By Andy Coghlan | NewScientist.com
In ancient Rome, physicians treated sore eyes with the same active ingredients as today. So suggests an analysis of pills found on the Relitto del Pozzino, a cargo ship wrecked off the Italian coast in around 140 BC.
"To our knowledge, these are the oldest medical tablets ever analysed," says Erika Ribechini of the University of Pisa in Italy, head of a team analysing the relics. She thinks the disc-shaped tablets, 4 centimetres across and a centimetre thick, were likely dipped in water and dabbed directly on the eyes.
The tablets were mainly made of the zinc carbonates hydrozincite and smithsonite, echoing the widespread use of zinc-based minerals in todays eye and skin medications. Ribechini says there is evidence that Pliny the Elder, the Roman physician, prescribed zinc compounds for these uses almost 250 years after the shipwreck in his seminal medical encyclopaedia, Naturalis Historia.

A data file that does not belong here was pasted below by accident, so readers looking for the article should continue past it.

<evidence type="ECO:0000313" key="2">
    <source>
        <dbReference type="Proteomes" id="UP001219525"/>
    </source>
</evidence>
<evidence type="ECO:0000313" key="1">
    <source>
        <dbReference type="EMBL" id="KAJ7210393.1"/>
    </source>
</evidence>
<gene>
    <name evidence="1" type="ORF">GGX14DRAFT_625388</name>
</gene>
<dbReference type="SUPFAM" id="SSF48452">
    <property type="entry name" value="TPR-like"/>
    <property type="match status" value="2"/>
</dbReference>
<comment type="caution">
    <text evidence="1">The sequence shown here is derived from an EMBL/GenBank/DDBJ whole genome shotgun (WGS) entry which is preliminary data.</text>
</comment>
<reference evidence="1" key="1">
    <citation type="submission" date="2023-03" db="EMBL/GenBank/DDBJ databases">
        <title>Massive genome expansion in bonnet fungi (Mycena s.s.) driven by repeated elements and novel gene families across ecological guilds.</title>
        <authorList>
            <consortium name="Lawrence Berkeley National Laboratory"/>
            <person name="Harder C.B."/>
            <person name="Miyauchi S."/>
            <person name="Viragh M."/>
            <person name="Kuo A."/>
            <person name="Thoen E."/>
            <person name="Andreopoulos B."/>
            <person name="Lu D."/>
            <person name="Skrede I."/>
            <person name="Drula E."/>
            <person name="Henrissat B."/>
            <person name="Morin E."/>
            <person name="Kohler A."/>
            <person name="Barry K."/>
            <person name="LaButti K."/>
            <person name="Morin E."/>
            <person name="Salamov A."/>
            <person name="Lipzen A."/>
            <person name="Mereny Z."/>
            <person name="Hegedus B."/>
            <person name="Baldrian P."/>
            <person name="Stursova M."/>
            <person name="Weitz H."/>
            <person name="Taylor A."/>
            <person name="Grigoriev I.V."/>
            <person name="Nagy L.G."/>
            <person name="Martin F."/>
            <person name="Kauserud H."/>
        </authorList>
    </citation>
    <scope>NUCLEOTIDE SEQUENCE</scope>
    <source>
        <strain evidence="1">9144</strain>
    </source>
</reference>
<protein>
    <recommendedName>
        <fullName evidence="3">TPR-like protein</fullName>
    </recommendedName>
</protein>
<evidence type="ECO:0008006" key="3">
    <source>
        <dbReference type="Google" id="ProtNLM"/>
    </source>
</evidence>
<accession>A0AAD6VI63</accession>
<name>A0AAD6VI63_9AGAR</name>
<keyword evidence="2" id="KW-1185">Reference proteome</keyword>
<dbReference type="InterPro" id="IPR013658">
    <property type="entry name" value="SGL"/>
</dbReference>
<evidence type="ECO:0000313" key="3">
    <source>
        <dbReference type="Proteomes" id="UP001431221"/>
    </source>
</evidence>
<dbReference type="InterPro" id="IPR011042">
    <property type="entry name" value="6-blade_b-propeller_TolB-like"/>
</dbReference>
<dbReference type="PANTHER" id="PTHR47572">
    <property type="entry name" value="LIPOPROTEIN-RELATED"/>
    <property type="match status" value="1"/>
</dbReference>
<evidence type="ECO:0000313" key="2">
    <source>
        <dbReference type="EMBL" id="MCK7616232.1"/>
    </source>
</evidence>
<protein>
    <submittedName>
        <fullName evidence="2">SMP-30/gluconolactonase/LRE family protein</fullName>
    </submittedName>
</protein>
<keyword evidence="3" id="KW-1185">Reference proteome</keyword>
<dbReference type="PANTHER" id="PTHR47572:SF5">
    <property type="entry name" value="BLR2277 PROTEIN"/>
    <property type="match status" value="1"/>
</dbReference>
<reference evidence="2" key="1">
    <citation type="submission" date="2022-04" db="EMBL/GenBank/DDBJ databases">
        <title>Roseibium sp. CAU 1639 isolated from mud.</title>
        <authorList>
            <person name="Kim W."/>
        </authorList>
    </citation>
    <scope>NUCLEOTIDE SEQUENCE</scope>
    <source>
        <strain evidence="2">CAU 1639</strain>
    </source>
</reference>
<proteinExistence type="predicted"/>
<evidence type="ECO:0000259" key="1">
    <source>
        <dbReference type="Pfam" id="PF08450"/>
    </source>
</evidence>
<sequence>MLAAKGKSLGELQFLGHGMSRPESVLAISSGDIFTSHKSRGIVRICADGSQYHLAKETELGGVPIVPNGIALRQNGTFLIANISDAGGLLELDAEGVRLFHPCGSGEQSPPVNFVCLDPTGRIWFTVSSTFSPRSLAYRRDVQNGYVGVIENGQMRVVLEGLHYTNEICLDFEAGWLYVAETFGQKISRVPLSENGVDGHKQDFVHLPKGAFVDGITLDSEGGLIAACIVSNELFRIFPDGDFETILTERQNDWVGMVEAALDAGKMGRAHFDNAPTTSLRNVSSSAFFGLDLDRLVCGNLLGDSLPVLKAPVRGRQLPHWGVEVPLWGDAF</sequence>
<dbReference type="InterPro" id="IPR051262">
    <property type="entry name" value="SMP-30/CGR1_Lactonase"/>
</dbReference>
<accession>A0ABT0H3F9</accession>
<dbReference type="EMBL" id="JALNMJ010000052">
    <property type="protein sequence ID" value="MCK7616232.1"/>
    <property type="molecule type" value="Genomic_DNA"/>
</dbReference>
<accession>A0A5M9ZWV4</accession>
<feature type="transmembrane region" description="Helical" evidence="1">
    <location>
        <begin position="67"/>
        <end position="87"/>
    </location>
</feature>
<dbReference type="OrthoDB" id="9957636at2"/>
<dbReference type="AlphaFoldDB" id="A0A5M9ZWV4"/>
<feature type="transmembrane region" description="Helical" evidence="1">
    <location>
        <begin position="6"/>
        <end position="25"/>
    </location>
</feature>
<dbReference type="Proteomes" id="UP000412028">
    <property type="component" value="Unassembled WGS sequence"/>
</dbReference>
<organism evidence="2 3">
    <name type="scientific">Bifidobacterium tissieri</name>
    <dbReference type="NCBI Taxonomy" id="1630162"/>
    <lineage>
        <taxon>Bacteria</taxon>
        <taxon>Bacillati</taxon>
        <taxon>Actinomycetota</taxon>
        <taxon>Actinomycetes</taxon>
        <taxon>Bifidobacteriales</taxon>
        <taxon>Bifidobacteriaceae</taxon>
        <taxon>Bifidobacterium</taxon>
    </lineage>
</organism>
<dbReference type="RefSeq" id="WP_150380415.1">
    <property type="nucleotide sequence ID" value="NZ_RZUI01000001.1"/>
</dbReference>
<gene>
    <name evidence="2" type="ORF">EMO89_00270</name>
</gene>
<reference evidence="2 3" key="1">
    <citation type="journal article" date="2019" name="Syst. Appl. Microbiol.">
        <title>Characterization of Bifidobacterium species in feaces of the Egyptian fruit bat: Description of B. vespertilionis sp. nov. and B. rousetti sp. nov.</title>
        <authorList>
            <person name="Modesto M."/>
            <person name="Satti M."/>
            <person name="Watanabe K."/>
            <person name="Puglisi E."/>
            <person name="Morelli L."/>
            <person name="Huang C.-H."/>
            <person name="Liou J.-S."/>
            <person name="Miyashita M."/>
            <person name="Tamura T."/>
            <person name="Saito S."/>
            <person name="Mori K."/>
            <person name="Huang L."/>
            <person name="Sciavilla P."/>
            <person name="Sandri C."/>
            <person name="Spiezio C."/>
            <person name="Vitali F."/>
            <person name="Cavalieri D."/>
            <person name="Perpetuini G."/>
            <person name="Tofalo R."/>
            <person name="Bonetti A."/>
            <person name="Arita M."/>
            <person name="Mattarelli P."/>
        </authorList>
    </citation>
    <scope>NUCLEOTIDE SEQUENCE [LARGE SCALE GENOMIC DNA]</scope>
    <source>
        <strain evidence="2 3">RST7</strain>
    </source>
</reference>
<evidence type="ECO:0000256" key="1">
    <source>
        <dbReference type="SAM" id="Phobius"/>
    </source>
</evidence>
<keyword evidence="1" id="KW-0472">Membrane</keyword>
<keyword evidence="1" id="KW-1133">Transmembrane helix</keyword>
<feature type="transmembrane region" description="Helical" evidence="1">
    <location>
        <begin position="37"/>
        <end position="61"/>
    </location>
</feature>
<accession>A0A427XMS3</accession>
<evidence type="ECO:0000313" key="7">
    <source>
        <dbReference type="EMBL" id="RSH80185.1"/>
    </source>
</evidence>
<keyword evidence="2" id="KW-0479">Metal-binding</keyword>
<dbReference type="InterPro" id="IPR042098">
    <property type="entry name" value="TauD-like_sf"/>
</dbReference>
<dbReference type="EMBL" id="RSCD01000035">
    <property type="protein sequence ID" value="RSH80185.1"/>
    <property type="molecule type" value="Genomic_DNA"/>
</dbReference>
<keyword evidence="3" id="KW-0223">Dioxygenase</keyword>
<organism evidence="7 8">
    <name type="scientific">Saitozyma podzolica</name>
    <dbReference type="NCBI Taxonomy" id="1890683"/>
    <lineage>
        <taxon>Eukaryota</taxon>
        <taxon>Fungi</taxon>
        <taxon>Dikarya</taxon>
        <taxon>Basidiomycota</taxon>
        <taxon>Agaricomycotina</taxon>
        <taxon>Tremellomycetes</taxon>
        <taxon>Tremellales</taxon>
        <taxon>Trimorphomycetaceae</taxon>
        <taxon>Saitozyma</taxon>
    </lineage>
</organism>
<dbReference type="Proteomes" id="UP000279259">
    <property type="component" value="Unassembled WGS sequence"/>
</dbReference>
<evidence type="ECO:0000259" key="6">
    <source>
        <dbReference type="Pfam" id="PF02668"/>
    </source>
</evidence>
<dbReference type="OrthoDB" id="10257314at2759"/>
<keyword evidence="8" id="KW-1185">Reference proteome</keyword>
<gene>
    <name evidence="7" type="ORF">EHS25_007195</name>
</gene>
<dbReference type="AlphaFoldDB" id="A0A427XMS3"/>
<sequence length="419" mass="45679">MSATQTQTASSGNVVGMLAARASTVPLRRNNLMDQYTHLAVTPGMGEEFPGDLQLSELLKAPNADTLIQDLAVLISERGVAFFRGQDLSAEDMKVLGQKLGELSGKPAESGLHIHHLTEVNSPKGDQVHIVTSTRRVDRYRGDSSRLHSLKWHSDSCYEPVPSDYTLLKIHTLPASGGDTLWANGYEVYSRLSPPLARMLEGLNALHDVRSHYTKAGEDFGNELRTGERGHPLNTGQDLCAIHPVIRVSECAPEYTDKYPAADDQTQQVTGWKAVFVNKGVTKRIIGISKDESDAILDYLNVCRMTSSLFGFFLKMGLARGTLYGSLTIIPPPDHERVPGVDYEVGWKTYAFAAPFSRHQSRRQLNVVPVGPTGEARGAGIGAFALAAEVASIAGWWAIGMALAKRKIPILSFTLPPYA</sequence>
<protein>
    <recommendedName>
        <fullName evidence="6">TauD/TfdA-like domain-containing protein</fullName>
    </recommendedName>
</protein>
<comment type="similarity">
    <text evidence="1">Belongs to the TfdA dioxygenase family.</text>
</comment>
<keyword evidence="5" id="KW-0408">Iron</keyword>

The tablets were also rich in plant and animal oils. Pollen grains from an olive tree suggest that olive oil was a key ingredient, just like it is today in many medical and beauty creams, says Ribechini.
The tablets were discovered in a sealed tin cylinder called a pyxis (see image above). The tin must have been airtight to protect its contents from oxygen corrosion.
"Findings of such ancient medicines are extremely rare, so preservation of the Pozzino tablets is a very lucky case," says Ribechini.
The cargo of the wreck, discovered in 1989, is rich in other medical equipment, including vials and special vessels for bloodletting. This suggests that one of the passengers may have been a physician.
Article from: newscientist.com